What Tennis Teaches

Return to the center

Meet the ball in front of you.

Forgive yourself immediately and get ready for the next shot.

Don’t watch your opponent, watch the ball.

Don’t analyze while you play.

Stay flexible and ready.

Finish the swing to full stretch.

Accuracy matters more than power.

Skill matters more than equipment.

Toss the ball higher than where you’ll be hitting it.

Let your partner handle her side of the court.

If you’re playing the net don’t look back.

Stoop to meet the low ones.

Don’t let points interfere with play.

Play is not performance.

Mastery is not anxious.

Though I love the feel of a solid hit and the racket in my hand, I’m not a particularly good player. But tennis has taught me some of my more durable spiritual lessons. Forgive yourself immediately, for instance, and wait for the next ball. It’s good to remember that as I make my way through the day’s tasks, trying to remember the adage that if a thing’s worth doing it’s worth doing badly. Don’t just swing with your arm–swing with your whole body. In other words, to quote a worthier source than my inner coach, “Whatever your hand finds to do, do it with your might” (Ecclesiastes 9:10). Be fully present, fully invested, fully awake and available. Don’t analyze while you play. Overthinking, one of my more persistent forms of self-sabotage, is like driving with one foot on the brake. Hit the ball and let go of the result. It’s on its way. It will do what it does. Physics has taken over. Tensing and watching won’t help it along its trajectory. Accuracy matters more than power. My brother taught me this when he noticed I was trying too hard. “You’re a girl,” he said, “you’ll never overpower your opponent, but you may outsmart him.” And as the shots come and the pace quickens and you run to meet the wild ones just this side of the line, Always return to the center.

This last instruction, reiterated with irritating frequency by my hippie coach (who also urged me to loosen up and “go for the yogic moment”) began to leak into the hours beyond the tennis lesson. After a mad rush to find keys on the way out the door, after a frustrating encounter with a student, after 20 minutes spent searching for an inexplicably disappeared document on an aging computer, the simple instruction, “Return to the center” comes like a whisper from the wise woman within—who keeps rather quiet a good bit of the time. I like her when she shows up.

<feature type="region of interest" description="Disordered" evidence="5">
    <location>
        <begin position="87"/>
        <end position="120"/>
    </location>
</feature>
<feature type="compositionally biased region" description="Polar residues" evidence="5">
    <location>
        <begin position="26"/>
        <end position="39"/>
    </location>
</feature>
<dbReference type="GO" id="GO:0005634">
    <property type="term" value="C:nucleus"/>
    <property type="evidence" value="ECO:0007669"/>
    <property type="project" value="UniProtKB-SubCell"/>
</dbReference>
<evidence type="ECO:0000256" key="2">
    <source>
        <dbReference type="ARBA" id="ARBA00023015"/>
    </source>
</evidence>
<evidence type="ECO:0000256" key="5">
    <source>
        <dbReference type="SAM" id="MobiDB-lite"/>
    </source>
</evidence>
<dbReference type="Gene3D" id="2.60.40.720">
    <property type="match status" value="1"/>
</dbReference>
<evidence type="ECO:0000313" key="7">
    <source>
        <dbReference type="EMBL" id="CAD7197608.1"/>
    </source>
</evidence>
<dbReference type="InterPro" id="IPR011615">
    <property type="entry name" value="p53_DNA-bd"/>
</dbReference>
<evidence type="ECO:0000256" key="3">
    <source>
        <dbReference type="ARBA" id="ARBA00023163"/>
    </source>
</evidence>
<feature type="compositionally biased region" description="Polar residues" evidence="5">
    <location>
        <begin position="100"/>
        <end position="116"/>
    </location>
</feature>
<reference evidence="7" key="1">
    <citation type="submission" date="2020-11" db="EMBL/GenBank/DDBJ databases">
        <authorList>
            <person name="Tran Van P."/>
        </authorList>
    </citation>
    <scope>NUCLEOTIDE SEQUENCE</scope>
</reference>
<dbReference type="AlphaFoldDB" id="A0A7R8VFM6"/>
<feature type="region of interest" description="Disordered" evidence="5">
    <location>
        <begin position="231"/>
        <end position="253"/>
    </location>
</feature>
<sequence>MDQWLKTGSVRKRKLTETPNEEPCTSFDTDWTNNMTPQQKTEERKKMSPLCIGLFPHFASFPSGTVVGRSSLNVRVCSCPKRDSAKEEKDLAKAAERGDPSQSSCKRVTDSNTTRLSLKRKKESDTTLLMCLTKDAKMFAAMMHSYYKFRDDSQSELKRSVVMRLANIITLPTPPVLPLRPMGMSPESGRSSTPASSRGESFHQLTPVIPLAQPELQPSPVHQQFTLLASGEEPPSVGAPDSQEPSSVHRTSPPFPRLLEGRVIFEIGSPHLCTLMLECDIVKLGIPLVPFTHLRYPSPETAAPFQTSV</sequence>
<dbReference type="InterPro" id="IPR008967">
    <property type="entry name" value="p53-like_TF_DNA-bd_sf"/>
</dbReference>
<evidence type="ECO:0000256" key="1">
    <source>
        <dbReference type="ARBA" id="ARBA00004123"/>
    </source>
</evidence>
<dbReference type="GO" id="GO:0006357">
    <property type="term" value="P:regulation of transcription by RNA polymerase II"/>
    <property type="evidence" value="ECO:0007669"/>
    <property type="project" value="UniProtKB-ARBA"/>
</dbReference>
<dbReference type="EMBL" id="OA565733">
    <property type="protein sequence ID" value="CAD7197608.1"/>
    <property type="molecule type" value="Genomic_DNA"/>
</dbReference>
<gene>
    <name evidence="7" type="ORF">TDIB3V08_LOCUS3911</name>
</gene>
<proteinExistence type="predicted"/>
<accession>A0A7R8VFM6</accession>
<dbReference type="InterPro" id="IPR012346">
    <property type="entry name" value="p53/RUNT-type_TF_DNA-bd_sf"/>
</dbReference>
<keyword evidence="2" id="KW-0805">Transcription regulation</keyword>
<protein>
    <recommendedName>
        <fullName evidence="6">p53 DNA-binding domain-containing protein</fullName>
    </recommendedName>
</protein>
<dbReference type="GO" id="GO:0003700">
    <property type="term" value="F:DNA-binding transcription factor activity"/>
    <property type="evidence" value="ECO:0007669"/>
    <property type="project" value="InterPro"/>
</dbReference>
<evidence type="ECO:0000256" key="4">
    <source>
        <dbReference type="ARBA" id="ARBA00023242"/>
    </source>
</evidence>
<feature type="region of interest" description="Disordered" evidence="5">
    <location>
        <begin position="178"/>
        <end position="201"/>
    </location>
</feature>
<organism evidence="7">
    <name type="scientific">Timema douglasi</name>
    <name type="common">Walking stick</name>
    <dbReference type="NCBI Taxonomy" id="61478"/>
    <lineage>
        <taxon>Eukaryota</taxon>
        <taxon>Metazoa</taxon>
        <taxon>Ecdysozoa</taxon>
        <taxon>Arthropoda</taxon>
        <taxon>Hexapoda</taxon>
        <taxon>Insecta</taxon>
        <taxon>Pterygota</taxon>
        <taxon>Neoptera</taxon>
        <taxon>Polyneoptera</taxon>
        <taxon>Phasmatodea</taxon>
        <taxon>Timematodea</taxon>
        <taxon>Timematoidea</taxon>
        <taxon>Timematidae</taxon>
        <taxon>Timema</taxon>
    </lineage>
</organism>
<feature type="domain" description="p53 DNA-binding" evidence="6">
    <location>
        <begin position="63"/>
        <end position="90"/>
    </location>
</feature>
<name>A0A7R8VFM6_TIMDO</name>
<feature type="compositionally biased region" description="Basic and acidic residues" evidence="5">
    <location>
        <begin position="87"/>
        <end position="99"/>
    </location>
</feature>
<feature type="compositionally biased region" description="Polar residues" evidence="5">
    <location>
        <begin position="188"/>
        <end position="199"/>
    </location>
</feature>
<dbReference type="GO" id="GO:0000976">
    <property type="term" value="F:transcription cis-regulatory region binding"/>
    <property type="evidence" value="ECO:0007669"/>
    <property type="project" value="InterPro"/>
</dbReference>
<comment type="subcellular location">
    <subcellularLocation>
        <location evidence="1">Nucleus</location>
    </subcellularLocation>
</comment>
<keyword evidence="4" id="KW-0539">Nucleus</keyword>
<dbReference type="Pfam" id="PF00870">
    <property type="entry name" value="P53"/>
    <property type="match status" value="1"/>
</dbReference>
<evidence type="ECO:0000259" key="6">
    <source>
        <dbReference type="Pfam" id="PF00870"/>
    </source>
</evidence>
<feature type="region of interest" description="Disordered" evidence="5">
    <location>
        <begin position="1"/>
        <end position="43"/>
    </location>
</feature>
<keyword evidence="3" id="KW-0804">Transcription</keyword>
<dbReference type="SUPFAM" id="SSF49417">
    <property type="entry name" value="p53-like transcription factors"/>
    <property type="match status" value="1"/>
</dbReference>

So where is the center? It’s the place from which I can remember that most of my problems are “first world problems”—solvable, manageable problems of the privileged that are not life-threatening, and may be offering me lessons I need. The center is the place from which I can regroup and reframe and regain an inventiveness that makes problems into puzzles. It’s the place where I remember my deepest purposes. It’s the place where I breathe.

Breathing takes me there. Every meditative tradition I know teaches this: stop. Breathe. Breathe into your whole body. Receive, Release, Receive. We receive life and release it. Every breath is a new lease—life again. This time. And every serve, every shot, even the missed one, is a new opportunity.

St. Thomas Aquinas claimed that “All knowledge comes through the senses.” Our access to things spiritual, metaphysical, even mystical comes by means of what Mary Oliver called the “five rivers” of the senses. What the body knows makes its way to mind and spirit as we begin the long journey of learning, rising and falling our way to first steps, swinging and balancing and throwing and catching, grasping the pencil and the paintbrush, bending into “downward dog” position and stretching after a long run. Tennis taught me that a tiny change in the way I grip the racquet can make a lasting difference in precision and control. And that skill is rooted in trust. And that finding the sweet spot is worth the work. And that right-minded work is play. And that the moment of grace, when it comes, is always a gift.

(see also at www.medium.com)





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